Posts Tagged ‘soybean vein necrosis virus’

Soybean Disease Update – September 23, 2011

Friday, September 23rd, 2011

Bob Mulrooney, Extension Plant Pathologist; bobmul@udel.edu

Soybean Vein Necrosis Virus
I just wanted to add a brief summary for our WCU readers that soybean vein necrosis virus has been seen in all three counties in Delaware and apparently is widespread in the surrounding states of PA, MD, and VA. We see it everywhere we look now but I am not sure how much effect it is having on yield at this point. Researchers in other parts of the country are also working on it and have a few more years experience with it. It is premature to say too much about it other than we now know what is causing the symptoms we have seen this year and probably last year as well, but did not know what it was. By the time the winter meetings occur hopefully I will be able to share more hard facts about the disease and control options for our region.

Early symptoms of soybean vein necrosis virus (SVNV) from DE

Soybean Cyst Nematode
Do not ignore soybean cyst nematode. Soil sampling after harvest before any fall tillage is recommended for fields to be planted next season to soybeans following this year’s crop. Do not plant SCN susceptible varieties without soil testing first. Soil sample bags and information sheets are available from the county Extension offices for $10/ sample bag.

Soybean Rust Risk Assessment (ZedX, Inc. & PSU)
Despite recent heavy rainfall along the Atlantic Coast and throughout the Northeast from the remnants of Lee and Hurricane Irene, source inoculum in the Southeast was likely still too low to cause widespread transport and deposition of spores further north. Soybean rust was, however, identified in extreme southwestern Georgia for the first time this season. Due to the ongoing drought in Texas and Oklahoma, the slow progression this season in the Southeast, and the fact that the primary soybean production season is in the later stages, it is unlikely that soybean rust will spread as far as it has in years past. As such, the risk area will remain rather minimal in spacial coverage (see map below). Double crop soybeans along the Gulf Coast could still be at risk for soybean rust as the season progresses, but even double cropped soybeans are at a minimal risk.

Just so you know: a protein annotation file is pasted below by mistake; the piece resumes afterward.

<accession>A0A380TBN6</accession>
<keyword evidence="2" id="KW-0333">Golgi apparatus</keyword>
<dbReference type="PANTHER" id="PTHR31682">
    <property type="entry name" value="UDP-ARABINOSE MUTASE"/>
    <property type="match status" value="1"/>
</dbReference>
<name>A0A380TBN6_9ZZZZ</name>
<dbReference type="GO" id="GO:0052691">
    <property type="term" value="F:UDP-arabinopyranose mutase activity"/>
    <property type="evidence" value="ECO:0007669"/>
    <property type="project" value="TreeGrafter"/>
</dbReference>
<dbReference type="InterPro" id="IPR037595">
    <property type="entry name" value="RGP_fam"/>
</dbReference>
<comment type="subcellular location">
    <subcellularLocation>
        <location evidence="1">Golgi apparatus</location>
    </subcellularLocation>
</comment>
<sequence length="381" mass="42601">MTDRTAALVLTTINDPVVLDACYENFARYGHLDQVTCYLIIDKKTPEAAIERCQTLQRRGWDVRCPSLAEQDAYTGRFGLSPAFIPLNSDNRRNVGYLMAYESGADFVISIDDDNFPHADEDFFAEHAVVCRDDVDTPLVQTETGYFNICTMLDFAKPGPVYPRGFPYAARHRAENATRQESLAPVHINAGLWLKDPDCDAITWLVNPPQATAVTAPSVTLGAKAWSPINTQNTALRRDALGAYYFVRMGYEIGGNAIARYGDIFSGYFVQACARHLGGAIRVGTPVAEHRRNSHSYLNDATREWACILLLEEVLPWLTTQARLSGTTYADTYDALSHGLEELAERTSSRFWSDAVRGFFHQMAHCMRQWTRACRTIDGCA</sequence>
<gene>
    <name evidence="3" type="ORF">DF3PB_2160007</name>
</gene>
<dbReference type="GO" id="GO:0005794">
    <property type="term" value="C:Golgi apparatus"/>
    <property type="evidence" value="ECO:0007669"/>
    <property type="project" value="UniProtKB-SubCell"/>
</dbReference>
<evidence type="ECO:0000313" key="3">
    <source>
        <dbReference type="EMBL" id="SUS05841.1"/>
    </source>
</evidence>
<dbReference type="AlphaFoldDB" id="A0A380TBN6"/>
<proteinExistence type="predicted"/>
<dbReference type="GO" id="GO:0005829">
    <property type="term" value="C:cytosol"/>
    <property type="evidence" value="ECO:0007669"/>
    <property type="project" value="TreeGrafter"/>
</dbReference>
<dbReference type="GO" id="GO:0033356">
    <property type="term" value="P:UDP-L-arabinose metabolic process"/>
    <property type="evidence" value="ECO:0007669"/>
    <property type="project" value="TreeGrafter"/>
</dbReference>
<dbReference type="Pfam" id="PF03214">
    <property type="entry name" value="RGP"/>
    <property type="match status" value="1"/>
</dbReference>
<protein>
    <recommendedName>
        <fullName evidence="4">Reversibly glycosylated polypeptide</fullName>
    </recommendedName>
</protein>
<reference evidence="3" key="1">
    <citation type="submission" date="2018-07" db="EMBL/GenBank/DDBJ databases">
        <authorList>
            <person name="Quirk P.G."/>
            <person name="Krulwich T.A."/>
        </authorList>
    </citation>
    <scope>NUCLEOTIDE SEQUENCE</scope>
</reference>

The above image displays the current threat level of soybean rust. The yellow “wait” areas are considered slightly at risk, orange “watch” areas are at moderate risk, and red “warn” areas are at great risk or already identified positive for soybean rust. Risk areas are estimated based on meteorological factors affecting spore transport and deposition and factors conducive for further development within the canopy such as temperature and moisture. Biological factors such as host plant and crop phenology are also considered. Risk assessment maps are produced by the PSU Ensemble Field Crop Rust Forecasting Program.

Soybean Vein Necrosis Virus Confirmed in DE, MD and VA

Friday, September 16th, 2011

Bob Mulrooney, Extension Plant Pathologist; bobmul@udel.edu

Soybean vein necrosis virus was confirmed this week by Dr. Yannis Tzanetakis, Department of Plant Pathology at the University of Arkansas. So the symptoms that we have been seeing and sharing with concerned growers are due to this new virus disease. Although I say it is new, some of the first symptoms were seen in 2008 in Tennessee and Arkansas. The subsequent work by the researchers at Arkansas discovered the new virus. They were able to report that this new virus disease, soybean vein necrosis virus (SVNV), belongs to a group of thrips-transmitted viruses. This group called the tospo viruses includes several that we see in greenhouse production in the region and in the field occasionally, namely tomato spotted wilt virus and impatiens necrotic spot virus.